While NSI Art of Business Management is taking place, the National Screen Institute will also be delivering NSI NSI IndigiDocs, a program which supports  documentary writers/directors as they develop and produce a short film. Students from both programs will have an opportunity to meet and get to know each other through several joint sessions.

Phase 2: four-week mentorship

June 1 to 30, 2022

You’ll receive a total of 12 hours of mentorship coaching with an industry professional. We will match you with a mentor to assess your skills, coach you through the development of your project plan and help you cultivate a successful career in producing. You’ll receive advice on long-term goal setting and how to establish and maintain industry connections.

On-Screen Protocols and Pathways: A Media Production Guide to Working with First Nations, Métis and Inuit Communities, Cultures, Concepts and Stories will be used to guide all decisions and actions. The document is mandatory reading for all students, faculty, subject experts, presenters and mentors.

During the development of this program in 2021, the National Screen Institutesought program and curriculum guidance from an advisory that included Tyler Hagan of Experimental Forest Films (The Body Remembers When the World Broke Open), Jason Brennan of Nish Media (Rustic Oracle), Lauren Grant of Clique Pictures (Sugar Daddy), Lori Lozinski of Violator Films (The Body Remembers When the World Broke Open), NSI co-founder and international consultant Jan Miller and Catherine Bainbridge of Rezolution Pictures (Mohawk Girls).

Attendance at imagineNATIVE: October 2022

You will attend the festival either online or in-person (tbd). If travel/in-person attendance is possible, your registration fee, travel expenses and accommodation will be covered through the program.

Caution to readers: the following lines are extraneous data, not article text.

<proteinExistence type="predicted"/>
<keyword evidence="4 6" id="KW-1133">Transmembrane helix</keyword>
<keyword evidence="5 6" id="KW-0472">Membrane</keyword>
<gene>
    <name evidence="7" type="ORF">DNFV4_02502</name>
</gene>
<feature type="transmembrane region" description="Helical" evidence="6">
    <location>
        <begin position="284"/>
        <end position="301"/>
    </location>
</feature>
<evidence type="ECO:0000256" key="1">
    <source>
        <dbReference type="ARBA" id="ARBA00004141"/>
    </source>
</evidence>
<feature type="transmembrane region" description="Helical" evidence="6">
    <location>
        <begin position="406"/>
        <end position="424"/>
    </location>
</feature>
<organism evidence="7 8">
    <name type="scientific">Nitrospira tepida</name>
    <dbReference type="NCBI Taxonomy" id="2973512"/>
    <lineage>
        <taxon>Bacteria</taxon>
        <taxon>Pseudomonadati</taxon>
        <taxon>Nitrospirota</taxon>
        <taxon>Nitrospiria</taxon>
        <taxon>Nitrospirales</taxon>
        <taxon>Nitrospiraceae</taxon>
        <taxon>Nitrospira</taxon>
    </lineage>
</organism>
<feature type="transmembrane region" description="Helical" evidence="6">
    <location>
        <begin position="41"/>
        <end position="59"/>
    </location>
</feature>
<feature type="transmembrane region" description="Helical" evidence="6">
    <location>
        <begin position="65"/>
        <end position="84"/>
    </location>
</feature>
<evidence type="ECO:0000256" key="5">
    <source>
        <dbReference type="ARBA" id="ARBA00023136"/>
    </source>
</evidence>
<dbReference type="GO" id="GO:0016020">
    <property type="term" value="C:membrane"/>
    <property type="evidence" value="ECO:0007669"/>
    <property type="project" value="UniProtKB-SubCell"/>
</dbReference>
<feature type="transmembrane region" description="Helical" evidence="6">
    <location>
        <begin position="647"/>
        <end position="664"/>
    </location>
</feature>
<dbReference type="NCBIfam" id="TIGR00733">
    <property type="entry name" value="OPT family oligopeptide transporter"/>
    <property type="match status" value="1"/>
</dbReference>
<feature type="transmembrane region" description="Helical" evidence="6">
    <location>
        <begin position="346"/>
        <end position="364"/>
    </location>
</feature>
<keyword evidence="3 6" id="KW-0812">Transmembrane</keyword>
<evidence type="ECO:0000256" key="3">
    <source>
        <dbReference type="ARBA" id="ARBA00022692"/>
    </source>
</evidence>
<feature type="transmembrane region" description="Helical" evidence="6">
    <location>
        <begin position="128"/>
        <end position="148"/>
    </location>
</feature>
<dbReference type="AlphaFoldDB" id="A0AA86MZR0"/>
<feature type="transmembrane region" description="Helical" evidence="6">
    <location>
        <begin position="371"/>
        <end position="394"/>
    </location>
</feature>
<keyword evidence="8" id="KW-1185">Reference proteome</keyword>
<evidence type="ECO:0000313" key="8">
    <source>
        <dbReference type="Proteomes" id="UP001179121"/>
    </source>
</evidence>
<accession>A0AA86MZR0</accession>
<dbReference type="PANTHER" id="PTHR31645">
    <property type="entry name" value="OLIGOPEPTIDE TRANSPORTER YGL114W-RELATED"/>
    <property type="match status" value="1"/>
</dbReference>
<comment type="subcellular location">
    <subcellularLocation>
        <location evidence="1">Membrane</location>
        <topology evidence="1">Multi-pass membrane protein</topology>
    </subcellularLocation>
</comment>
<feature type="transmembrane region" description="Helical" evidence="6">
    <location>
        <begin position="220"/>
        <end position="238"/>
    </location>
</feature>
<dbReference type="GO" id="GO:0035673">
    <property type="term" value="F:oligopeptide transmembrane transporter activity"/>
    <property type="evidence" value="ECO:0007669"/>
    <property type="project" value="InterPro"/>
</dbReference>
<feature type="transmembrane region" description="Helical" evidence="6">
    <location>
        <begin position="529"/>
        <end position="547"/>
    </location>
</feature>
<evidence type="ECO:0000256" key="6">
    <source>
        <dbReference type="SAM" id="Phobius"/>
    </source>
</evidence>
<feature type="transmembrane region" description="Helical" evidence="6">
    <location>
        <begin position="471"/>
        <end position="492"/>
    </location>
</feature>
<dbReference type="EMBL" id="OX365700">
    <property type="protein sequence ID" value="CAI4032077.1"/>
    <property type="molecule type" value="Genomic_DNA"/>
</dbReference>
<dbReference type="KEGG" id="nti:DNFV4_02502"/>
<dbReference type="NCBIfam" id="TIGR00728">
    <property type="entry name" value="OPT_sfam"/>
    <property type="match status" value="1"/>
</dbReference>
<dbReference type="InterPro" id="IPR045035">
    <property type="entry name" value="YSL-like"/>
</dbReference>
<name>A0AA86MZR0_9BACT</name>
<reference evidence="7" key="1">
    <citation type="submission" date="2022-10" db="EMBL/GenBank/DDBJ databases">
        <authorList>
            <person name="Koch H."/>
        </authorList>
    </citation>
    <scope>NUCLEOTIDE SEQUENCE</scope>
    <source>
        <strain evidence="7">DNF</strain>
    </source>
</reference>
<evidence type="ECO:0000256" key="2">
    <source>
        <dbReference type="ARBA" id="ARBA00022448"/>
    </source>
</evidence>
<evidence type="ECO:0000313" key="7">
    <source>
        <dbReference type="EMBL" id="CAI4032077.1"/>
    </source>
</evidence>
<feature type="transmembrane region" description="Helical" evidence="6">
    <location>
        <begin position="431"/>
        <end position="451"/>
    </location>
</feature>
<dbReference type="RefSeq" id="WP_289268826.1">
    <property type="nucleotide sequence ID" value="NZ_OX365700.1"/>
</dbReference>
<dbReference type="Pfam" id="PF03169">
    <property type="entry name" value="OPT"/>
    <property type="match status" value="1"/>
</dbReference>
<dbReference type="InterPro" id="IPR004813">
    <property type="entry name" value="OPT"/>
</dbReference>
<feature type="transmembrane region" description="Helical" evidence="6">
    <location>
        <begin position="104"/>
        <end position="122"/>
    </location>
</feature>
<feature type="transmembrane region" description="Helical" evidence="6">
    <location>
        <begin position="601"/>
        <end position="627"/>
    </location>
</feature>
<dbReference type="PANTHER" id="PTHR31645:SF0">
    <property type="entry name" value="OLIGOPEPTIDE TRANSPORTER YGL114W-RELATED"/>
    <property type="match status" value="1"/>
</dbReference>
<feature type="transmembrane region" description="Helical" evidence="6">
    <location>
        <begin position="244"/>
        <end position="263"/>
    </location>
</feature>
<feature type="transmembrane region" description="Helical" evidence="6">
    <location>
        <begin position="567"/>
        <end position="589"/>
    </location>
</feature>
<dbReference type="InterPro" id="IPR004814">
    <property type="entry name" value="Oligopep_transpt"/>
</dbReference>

Note: the training curriculum and dates are subject to change.

Program phases

Our commitment to underrepresented voices

At the National Screen Institute we serve and help develop the gifts of Indigenous creators.

The second edition of NSI Art of Business Management is exclusively for Indigenous content creators.

Indigenous is defined as a First Nations, Inuit and Métis person residing in Canada.

The program will address specific barriers which prevent Indigenous storytellers from getting their stories made.

We are committed to training participants from a diverse community of voices including Black, Indigenous, People of Colour, women, lesbian, gay, bisexual, transgender, queer or questioning and two-spirit (LGBTQ2S+), people with disabilities, those outside large urban centres, those from regional and remote areas, and various religious groups.


Please review the FAQ below. Rachel Young, outreach and engagement lead at the National Screen Institute ( is happy to help with any further questions.

Frequently asked questions

Meet the faculty

Jason Brennan

Jason Brennan

Program Advisor

Jason Brennan is a proud member of the Kitigan Zibi Anishinabeg and owner of the award-winning production company Nish Media.


Lori Lozinski

Executive Producer

Lori Lozinski is an award-winning filmmaker based in Vancouver, British Columbia and the president of Violator Films Inc., an independent production company that has been telling maverick stories since 2007.


Cheyenne Bruneau

Program Manager

An alumna of CBC New Indigenous Voices 2012, Cheyenne values the thread of connective storytelling within the Indigenous screen industry through the sharing of traditional teachings, while encouraging a collective healing.

Associate faculty


Program Partners

Indigenous Screen Office directors-guild-of-canada Telefilm Canada manitoba-government RBC Emerging Artists Creative Saskatchewan SMPIA Logo MFM entertainment-partners DOC Winnipeg Arts Council